Brexit LIVE: New fishing war erupts as Frost makes last-ditch Article 16 rallying cry
Farage praises ‘big victory for Brexit Britain’
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In February, the UK said it wanted to ban bottom trawling at the Dogger Bank conservation zone in the North Sea but Denmark’s fisheries minister Rasmus Prehn has lashed out, claiming such plans were not in line with the post-Brexit deal. The terms of the Trade and Cooperation Agreement struck between the UK and EU at the end of last year state fishers from the bloc can continue to access UK waters like before until June 30, 2026. Mr Prehn told The Guardian: “The Brexit agreement ensures full access [for EU vessels] to fish in UK waters until 2026. And therefore, of course, it is a very big problem for us if the British government is going to change that.
“We find that unacceptable and it’s a breach of our agreement.”
This row comes with Lord Frost again warning Article 16 “remains on the table” but insisted there is still time to “turn away from confrontation” as he prepares for crunch talks with European Commission vice president Maros Sefcovic in Brussels tomorrow.
He wrote on Twitter: “Article 16 remains on the table, but I would still prefer to agree consensual solutions with the EU to resolve the issues.
“Intensive talks continue, and I’ll be meeting @MarosSefcovic again later this week.
“There is still time, with goodwill and ambition, to turn away from confrontation, move beyond these current difficulties, and find a better way of protecting the Belfast (Good Friday) Agreement.”
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EU shoots itself in foot with new Brexit travel fees
A new EU scheme means holidays in the Schengen Zone will become more complicated and expensive from next year.
From the end of next year, British holidaymakers will need to pay a fee to step foot in the Schengen Zone – a zone where 26 European countries abolished their internal borders for the free and unrestricted movement of people.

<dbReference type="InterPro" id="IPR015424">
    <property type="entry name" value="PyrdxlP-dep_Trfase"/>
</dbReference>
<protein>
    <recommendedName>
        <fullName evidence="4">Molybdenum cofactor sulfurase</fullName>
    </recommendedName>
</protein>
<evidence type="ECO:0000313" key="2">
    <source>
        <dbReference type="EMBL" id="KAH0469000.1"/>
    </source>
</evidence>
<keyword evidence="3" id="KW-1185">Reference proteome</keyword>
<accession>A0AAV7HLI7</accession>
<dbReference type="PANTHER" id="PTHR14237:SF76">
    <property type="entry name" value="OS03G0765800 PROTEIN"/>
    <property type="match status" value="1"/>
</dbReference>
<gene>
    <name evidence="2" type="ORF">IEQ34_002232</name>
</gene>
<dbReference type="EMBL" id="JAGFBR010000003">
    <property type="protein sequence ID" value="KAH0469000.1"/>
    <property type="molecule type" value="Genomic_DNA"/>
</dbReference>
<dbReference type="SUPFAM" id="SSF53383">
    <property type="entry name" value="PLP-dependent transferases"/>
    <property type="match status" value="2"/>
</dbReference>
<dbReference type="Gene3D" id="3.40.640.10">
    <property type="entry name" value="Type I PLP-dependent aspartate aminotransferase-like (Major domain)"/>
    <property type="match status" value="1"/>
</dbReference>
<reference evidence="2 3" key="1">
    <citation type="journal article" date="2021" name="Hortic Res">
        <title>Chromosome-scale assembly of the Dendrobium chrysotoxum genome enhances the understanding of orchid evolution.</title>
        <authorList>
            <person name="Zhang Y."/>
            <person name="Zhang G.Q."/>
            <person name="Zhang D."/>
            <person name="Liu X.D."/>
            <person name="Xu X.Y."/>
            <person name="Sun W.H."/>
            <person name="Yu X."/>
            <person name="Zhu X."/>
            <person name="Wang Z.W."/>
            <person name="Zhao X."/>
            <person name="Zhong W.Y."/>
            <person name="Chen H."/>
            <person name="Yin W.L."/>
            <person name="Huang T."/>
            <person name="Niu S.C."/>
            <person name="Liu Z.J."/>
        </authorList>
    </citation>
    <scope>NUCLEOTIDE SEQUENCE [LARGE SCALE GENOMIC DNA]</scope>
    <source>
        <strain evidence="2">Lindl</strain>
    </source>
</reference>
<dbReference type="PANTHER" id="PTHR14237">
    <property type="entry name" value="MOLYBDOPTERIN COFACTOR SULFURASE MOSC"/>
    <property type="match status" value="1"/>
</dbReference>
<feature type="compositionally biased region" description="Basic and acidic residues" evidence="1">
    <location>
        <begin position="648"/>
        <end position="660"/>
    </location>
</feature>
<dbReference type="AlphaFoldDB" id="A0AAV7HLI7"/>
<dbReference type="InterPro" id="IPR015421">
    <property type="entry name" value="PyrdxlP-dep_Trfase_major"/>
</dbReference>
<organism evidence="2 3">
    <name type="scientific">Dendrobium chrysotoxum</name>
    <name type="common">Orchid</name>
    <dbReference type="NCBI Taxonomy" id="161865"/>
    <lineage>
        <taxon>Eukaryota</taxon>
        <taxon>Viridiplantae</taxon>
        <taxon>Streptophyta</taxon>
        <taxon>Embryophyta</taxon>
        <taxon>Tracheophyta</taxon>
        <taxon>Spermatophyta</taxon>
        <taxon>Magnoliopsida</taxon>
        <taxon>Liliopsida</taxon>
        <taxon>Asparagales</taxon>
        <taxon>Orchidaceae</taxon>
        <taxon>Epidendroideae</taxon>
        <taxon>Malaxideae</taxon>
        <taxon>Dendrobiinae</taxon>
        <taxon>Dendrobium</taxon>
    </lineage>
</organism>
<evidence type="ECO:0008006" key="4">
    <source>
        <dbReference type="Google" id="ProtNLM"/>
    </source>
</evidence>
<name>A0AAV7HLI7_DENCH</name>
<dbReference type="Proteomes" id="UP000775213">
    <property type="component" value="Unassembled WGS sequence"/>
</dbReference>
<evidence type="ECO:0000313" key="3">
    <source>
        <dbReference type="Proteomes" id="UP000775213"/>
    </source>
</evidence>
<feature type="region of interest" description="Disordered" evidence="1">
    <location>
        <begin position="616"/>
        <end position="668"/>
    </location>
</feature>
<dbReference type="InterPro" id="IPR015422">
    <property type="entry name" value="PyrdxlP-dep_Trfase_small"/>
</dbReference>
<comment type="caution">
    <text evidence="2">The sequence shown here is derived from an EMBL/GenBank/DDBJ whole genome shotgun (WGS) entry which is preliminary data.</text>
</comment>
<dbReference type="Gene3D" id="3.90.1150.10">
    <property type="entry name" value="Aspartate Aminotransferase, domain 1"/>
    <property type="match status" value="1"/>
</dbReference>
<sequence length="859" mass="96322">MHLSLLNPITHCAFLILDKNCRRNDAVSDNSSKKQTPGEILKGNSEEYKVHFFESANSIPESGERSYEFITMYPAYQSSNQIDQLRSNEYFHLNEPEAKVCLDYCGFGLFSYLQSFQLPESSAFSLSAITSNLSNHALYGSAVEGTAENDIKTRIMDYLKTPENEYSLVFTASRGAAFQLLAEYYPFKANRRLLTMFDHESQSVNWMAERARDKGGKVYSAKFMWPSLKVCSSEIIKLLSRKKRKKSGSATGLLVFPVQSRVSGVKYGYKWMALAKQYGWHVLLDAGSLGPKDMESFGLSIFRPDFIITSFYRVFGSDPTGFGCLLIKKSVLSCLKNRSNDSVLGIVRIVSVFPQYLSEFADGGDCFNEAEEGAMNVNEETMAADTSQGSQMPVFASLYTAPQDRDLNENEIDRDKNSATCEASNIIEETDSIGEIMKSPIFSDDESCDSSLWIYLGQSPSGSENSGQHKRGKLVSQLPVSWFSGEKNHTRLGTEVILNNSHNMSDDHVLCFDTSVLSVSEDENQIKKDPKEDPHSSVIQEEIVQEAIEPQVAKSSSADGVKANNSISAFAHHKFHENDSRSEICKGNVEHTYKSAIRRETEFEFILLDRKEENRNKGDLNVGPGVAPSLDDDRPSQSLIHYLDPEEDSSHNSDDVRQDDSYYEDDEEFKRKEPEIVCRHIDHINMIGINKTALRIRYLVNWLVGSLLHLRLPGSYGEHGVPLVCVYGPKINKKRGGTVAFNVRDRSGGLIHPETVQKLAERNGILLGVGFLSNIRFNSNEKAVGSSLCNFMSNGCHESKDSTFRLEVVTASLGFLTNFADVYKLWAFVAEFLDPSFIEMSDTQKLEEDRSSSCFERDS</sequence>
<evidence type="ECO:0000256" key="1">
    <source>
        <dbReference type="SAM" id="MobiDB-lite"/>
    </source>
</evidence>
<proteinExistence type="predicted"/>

The European Travel Information and Authorisation System (ETIAS) is due to be rolled out next year.
The visa-waiver scheme means all nationals from third-countries must complete a orm and pay a fee in order to travel to the EU.
This is the latest in a growing list of pre-holiday admin, which currently includes proof of Covid vaccine certification, testing requirements, and possible quarantine, depending the traveller’s destination.
Abbie Downes, International Account Manager at Jacobs Media Group, told Express.co.uk: “Covid combined with Brexit has created many additional layers to travelling abroad, from expensive Covid tests to lengthy entry forms with unique entry requirements per country.
“It is hoped the ETIAS process and fee will not act as an additional deterrent for many Brits who have put off travelling since the pandemic.”
‘Clear for many current implementation of Protocol continues to be very problematic’
Lord Frost has taken to Twitter following a two-day trip to Northern Ireland.
He wrote: “I had a great two days in Northern Ireland meeting with community groups, political leaders and businesses like @musgravemktpl in Belfast.
“Thank you also to Good Morning Ulster for the chance to talk to @SJBretty & @csbuckler.
“While I heard a range of views, it’s clear that for many the current implementation of the Protocol continues to be very problematic.
“The need to find sustainable solutions is as great as ever.”
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